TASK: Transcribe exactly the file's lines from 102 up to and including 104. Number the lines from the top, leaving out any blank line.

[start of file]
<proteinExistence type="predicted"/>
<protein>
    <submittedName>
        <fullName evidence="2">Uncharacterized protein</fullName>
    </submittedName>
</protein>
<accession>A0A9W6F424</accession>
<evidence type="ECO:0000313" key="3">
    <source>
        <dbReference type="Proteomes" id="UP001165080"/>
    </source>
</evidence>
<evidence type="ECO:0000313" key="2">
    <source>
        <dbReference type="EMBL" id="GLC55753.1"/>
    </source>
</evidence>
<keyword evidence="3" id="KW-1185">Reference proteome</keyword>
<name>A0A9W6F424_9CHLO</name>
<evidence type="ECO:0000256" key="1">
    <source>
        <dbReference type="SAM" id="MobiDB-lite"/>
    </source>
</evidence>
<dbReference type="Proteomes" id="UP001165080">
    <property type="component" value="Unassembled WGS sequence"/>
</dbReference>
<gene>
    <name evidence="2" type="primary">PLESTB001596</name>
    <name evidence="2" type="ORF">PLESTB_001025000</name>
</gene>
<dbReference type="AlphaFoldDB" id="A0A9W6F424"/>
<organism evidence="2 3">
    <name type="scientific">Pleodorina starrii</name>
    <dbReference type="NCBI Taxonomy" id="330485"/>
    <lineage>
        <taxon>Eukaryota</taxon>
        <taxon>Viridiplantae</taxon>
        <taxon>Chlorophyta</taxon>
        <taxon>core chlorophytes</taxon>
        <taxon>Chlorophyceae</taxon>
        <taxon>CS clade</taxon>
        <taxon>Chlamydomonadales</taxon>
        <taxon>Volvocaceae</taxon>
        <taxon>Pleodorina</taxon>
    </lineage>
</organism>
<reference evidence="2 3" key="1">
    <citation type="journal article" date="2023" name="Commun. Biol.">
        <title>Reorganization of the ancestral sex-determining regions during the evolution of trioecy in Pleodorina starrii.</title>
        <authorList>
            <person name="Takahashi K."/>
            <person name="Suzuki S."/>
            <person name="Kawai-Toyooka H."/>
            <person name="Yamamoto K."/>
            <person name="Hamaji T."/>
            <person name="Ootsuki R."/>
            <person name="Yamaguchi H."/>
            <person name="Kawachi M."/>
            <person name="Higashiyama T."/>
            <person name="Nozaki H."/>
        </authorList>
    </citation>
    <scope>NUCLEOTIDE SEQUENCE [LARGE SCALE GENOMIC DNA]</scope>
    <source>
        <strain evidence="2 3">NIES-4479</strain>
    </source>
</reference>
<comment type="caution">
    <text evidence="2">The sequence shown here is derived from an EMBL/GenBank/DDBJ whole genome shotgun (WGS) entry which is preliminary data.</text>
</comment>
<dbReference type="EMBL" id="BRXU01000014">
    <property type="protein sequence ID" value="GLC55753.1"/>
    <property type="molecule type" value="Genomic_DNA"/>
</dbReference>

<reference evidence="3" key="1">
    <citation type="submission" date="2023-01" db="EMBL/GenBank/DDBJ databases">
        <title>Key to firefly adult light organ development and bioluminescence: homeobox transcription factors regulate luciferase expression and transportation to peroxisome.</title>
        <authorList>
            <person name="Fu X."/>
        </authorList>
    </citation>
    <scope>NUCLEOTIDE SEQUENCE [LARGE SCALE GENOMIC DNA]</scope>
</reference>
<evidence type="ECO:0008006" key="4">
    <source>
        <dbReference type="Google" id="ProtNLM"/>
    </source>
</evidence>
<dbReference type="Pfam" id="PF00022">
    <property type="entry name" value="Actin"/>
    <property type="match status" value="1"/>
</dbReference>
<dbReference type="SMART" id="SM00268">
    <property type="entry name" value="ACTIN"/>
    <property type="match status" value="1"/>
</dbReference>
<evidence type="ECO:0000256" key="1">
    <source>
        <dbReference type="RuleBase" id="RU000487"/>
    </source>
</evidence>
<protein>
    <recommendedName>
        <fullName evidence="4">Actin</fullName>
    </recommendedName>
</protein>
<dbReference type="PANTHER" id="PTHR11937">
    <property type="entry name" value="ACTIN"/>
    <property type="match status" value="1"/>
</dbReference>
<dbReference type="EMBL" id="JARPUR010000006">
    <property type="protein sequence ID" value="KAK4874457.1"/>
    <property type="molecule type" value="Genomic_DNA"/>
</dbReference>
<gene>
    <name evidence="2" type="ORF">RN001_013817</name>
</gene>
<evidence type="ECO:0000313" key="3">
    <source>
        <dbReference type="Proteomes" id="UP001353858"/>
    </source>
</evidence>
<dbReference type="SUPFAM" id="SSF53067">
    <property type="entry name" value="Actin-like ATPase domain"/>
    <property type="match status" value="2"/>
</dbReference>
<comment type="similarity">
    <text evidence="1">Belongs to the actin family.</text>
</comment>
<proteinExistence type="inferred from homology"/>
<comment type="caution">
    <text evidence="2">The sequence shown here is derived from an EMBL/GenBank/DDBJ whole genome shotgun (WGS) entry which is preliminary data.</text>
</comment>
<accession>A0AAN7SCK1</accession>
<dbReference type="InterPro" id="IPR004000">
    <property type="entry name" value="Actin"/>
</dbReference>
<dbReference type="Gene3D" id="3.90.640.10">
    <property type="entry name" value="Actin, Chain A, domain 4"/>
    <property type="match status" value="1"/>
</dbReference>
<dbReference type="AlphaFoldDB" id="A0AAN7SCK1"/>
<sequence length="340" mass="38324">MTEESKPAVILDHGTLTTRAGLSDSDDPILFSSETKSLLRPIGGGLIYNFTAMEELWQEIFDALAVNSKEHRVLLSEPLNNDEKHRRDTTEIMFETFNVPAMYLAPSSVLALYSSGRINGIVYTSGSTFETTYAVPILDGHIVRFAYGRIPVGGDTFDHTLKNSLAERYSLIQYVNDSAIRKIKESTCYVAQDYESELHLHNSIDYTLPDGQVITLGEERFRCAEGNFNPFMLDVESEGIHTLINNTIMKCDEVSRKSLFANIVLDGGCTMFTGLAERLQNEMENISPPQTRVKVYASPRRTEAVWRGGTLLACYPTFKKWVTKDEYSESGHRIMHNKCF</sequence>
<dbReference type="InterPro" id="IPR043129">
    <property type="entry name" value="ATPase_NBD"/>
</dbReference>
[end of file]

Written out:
</evidence>
<protein>
    <recommendedName>